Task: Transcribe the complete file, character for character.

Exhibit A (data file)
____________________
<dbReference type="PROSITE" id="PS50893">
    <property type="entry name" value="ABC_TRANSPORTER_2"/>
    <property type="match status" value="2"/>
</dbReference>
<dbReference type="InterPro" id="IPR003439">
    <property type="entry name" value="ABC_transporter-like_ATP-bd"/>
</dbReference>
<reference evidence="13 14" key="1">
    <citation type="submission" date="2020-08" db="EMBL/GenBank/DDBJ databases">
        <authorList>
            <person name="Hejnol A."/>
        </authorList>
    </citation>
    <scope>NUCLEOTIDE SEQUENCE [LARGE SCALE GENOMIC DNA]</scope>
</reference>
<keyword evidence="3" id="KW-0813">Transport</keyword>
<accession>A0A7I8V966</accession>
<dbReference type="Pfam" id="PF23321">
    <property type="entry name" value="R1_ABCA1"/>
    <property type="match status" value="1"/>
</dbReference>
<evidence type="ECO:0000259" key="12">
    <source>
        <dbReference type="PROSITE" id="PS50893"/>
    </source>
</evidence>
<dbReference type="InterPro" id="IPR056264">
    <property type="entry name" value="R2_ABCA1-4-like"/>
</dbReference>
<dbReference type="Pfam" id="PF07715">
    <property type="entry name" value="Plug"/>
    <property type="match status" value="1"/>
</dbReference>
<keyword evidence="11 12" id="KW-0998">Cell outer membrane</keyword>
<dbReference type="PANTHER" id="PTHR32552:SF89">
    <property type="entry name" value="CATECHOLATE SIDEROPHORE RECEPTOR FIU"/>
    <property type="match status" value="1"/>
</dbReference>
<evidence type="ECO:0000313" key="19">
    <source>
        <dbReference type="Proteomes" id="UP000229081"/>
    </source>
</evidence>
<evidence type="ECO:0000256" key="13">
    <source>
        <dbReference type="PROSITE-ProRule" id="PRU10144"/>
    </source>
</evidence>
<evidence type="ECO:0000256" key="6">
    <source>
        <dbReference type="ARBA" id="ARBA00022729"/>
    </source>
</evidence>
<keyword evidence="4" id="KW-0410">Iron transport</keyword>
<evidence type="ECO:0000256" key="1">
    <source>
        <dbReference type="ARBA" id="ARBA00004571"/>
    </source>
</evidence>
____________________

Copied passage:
<dbReference type="PROSITE" id="PS50893">
    <property type="entry name" value="ABC_TRANSPORTER_2"/>
    <property type="match status" value="2"/>
</dbReference>
<dbReference type="InterPro" id="IPR003439">
    <property type="entry name" value="ABC_transporter-like_ATP-bd"/>
</dbReference>
<reference evidence="13 14" key="1">
    <citation type="submission" date="2020-08" db="EMBL/GenBank/DDBJ databases">
        <authorList>
            <person name="Hejnol A."/>
        </authorList>
    </citation>
    <scope>NUCLEOTIDE SEQUENCE [LARGE SCALE GENOMIC DNA]</scope>
</reference>
<keyword evidence="3" id="KW-0813">Transport</keyword>
<accession>A0A7I8V966</accession>
<dbReference type="Pfam" id="PF23321">
    <property type="entry name" value="R1_ABCA1"/>
    <property type="match status" value="1"/>
</dbReference>
<evidence type="ECO:0000259" key="12">
    <source>
        <dbReference type="PROSITE" id="PS50893"/>
    </source>
</evidence>
<dbReference type="InterPro" id="IPR056264">
    <property type="entry name" value="R2_ABCA1-4-like"/>
</dbReference>
<dbReference type="Pfam" id="PF07715">
    <property type="entry name" value="Plug"/>
    <property type="match status" value="1"/>
</dbReference>
<keyword evidence="11 12" id="KW-0998">Cell outer membrane</keyword>
<dbReference type="PANTHER" id="PTHR32552:SF89">
    <property type="entry name" value="CATECHOLATE SIDEROPHORE RECEPTOR FIU"/>
    <property type="match status" value="1"/>
</dbReference>
<evidence type="ECO:0000313" key="19">
    <source>
        <dbReference type="Proteomes" id="UP000229081"/>
    </source>
</evidence>
<evidence type="ECO:0000256" key="13">
    <source>
        <dbReference type="PROSITE-ProRule" id="PRU10144"/>
    </source>
</evidence>
<evidence type="ECO:0000256" key="6">
    <source>
        <dbReference type="ARBA" id="ARBA00022729"/>
    </source>
</evidence>
<keyword evidence="4" id="KW-0410">Iron transport</keyword>
<evidence type="ECO:0000256" key="1">
    <source>
        <dbReference type="ARBA" id="ARBA00004571"/>
    </source>
</evidence>